As China faces tight schedules and heavy tasks in achieving carbon neutrality, we should have a holistic view in making the top-level design. There is a close relationship between emissions peaking and carbon neutrality, that is, the earlier the emissions peak, the sooner the neutrality comes; and the higher the peak, the more difficult the neutrality. To reach emissions peak doesn't mean to drive the peak high, but to change the ways of production and living as soon as possible. Carbon emissions are unlikely to plummet after reaching the peak and a plateau period is anticipated. The overall costs of achieving carbon neutrality may vary drastically with the time of peaking, the level of peaking and the length of plateau periods. If we sever the connection between the two goals and fail to focus on the ultimate goal of achieving carbon neutrality from the very beginning,  the transition period will be further shortened and the pressure and the unnecessary cost will be increased. Therefore, it is necessary to make top-level design and promote national coordination based on a holistic, rational, and scientific understanding of the intrinsic connection between carbon emissions peak and carbon neutrality. We should make it a priority to promote green and low-carbon development of the energy sector, continue to improve the framework of green and low-carbon policies, and improve laws and regulations and standard systems. We should quicken our pace to chart out timetables, roadmaps and construction drawings for each industry and field, and identify major responsibilities of each party, so as to ensure that tasks are carried out in an orderly, robust and effective way. In the meantime, we will call on regions, institutions and market entities to take a step towards negative carbon emissions if conditions permit.

Third, we should make coordinated planning and full efforts to strengthen the "five major pillars" of green finance.

The PBC has always placed a priority on green finance development. Through years of exploring, the PBC has established a development concept for green finance featuring "three major functions" and "five major pillars," namely to fully leverage three major functions of finance (resource allocation, risk management and market pricing) in supporting green and low-carbon development, so that the "five major pillars" (a system of green finance standards, supervisory and information disclosure requirements for financial institutions, incentive and constraint mechanisms, green financial products and their market system, and international cooperation on green finance) of the green finance system have been initially set up. These "three major functions" and "five major pillars" will be the focus of the financial sector to robustly contribute to achieving "carbon peaking and carbon neutrality".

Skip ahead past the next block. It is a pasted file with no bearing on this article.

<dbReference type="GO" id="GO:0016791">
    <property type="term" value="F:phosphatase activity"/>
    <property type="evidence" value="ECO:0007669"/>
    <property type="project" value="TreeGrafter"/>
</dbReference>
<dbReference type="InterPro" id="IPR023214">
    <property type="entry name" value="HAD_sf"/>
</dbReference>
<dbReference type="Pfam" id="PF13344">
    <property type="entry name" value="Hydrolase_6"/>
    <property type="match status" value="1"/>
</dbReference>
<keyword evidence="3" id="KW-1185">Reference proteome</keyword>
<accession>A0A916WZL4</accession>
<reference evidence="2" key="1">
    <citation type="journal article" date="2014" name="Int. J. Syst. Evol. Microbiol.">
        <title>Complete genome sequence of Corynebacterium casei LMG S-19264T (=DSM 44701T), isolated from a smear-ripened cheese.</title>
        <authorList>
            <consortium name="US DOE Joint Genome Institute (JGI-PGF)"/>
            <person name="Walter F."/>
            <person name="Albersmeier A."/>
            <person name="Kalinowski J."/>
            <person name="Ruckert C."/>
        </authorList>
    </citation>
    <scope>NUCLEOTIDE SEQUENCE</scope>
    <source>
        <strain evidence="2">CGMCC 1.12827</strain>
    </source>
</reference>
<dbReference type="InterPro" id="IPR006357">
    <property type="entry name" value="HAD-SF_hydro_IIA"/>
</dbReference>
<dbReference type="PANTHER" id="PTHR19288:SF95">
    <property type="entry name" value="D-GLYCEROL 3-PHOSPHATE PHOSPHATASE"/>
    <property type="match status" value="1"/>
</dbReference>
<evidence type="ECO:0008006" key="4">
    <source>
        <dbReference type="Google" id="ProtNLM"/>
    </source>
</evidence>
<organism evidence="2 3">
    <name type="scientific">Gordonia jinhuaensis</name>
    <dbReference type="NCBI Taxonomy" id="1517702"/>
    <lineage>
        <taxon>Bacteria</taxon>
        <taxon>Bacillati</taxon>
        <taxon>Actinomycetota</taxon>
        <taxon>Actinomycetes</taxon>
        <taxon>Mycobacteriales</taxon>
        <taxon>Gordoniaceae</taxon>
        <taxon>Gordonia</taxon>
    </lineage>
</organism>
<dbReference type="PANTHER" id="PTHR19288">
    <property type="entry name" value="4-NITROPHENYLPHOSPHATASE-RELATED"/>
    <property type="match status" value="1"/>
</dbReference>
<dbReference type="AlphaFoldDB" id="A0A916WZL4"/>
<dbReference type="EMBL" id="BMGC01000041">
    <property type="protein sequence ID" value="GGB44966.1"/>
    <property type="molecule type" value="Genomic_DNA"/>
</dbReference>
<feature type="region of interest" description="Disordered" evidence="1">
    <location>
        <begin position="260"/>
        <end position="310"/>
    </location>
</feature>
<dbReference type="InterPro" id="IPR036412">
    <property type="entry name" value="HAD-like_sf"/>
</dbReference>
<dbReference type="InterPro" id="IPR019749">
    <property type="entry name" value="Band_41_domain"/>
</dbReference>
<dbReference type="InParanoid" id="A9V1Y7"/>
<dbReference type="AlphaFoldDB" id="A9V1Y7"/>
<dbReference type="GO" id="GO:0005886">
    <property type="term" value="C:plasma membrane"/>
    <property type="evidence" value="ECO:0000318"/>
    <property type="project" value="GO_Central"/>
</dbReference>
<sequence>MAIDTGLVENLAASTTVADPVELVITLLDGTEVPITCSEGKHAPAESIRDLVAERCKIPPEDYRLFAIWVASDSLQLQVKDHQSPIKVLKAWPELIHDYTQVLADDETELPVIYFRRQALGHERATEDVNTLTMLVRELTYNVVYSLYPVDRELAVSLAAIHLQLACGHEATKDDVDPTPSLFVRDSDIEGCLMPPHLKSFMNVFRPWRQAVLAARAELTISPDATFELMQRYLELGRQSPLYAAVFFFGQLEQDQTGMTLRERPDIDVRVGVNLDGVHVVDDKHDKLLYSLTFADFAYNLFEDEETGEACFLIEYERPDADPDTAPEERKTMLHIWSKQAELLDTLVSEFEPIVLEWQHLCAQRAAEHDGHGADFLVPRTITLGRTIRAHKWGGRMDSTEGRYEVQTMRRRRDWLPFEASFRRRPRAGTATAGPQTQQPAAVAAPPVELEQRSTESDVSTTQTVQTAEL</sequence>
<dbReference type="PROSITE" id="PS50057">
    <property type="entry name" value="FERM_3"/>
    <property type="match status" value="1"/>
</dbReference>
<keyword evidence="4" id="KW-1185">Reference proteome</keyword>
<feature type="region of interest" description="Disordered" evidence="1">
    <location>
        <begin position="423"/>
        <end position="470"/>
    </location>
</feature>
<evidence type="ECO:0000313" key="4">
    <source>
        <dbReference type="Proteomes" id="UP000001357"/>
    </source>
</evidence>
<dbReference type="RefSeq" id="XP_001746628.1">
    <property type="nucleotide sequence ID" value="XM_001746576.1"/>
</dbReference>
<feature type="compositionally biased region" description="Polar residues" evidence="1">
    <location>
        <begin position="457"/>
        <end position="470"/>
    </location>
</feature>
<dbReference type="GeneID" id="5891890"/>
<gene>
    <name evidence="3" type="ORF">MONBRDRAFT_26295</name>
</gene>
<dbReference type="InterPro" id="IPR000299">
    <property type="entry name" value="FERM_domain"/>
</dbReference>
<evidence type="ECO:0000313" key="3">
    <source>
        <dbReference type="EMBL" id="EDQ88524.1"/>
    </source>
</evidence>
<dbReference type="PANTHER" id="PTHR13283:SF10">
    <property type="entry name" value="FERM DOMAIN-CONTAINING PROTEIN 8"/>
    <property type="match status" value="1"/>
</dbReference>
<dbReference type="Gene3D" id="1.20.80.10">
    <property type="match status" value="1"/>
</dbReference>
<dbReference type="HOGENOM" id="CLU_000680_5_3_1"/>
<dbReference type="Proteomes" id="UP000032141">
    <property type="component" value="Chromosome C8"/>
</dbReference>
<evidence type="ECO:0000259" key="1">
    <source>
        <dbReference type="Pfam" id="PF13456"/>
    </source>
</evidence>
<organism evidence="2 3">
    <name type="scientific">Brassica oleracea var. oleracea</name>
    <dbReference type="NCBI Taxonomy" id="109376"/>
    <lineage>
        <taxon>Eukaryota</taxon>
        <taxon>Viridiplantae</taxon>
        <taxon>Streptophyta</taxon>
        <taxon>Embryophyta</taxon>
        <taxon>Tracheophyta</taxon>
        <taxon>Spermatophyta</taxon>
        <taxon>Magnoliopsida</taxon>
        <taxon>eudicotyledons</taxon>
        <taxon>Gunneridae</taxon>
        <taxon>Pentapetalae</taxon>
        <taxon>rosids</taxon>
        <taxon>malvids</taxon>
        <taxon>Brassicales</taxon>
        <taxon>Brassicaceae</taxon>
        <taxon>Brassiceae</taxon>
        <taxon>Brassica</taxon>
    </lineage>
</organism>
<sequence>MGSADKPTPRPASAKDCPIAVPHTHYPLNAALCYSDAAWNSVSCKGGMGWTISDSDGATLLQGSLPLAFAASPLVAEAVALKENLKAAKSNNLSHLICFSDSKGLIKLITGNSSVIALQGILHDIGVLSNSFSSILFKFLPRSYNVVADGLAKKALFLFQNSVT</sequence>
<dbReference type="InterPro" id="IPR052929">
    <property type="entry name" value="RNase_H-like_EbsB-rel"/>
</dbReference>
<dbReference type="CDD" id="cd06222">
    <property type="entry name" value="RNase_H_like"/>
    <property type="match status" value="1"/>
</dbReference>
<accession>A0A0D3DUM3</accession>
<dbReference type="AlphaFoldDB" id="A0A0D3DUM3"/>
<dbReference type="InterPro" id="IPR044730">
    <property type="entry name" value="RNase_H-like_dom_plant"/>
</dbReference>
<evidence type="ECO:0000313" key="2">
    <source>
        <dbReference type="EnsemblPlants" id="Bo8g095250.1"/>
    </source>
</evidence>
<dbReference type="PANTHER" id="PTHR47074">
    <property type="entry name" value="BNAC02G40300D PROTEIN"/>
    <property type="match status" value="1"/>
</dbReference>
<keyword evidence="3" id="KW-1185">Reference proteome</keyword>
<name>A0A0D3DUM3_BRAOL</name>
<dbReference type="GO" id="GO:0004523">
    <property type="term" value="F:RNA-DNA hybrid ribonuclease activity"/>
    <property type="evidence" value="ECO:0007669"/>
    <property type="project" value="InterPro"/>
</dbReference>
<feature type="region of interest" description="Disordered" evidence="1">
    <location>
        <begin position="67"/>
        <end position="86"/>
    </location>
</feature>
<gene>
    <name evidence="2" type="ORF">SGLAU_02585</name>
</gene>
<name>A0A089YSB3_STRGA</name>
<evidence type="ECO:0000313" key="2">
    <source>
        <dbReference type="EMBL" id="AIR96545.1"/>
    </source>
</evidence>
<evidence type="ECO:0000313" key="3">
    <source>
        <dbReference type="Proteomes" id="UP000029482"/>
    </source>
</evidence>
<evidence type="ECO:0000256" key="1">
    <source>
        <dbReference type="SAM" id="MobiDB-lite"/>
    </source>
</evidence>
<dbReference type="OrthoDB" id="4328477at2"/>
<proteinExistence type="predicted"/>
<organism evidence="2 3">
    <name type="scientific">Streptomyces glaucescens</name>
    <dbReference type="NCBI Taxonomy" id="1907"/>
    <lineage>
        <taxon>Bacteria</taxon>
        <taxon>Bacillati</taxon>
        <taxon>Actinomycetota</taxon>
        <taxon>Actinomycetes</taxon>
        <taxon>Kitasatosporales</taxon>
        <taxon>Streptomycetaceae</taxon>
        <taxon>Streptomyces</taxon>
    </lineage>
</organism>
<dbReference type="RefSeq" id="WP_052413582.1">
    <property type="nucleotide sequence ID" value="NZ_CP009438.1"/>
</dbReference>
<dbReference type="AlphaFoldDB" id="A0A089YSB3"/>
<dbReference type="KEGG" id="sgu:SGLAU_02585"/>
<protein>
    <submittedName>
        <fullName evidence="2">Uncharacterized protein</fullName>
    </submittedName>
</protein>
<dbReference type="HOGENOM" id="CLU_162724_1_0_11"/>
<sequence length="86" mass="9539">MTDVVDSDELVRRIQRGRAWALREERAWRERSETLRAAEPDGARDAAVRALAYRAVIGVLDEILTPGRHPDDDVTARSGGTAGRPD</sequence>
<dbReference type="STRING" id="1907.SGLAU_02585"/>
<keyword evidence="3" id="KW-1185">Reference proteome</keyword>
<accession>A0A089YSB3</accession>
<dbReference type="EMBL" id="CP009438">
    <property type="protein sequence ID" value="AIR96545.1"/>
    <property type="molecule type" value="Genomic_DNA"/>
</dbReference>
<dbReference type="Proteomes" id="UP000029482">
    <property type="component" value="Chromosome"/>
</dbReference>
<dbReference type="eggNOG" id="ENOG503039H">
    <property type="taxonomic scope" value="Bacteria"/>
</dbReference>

Recently, the PBC, National Development and Reform Commission (NDRC) and China Securities Regulatory Commission (CSRC) jointly issued the Green Bond Endorsed Projects Catalog (2021 Edition) that unified the standards of green bonds and excluded coal and other fossil energy projects from financial support. At the same time, the PBC plans to advance the establishment of a mandatory disclosure system by stages. We will work toward unified disclosure standards and promote information sharing between financial institutions and enterprises. We will also explore ways to carry out stress tests of the climate change risk so as to build a sound environment for achieving the "dual carbon" goals through efforts of the financial sector.

The PBC has launched carbon neutrality debt financing instruments of non-financial enterprises and carbon neutrality financial bonds in the interbank market, focusing on supporting green and low-carbon projects that both meet the criteria of the green bond catalog and show significant carbon emission reductions. By the end of the first quarter of this year, a total of RMB65.62 billion of "carbon neutrality bonds" had been issued in the interbank market.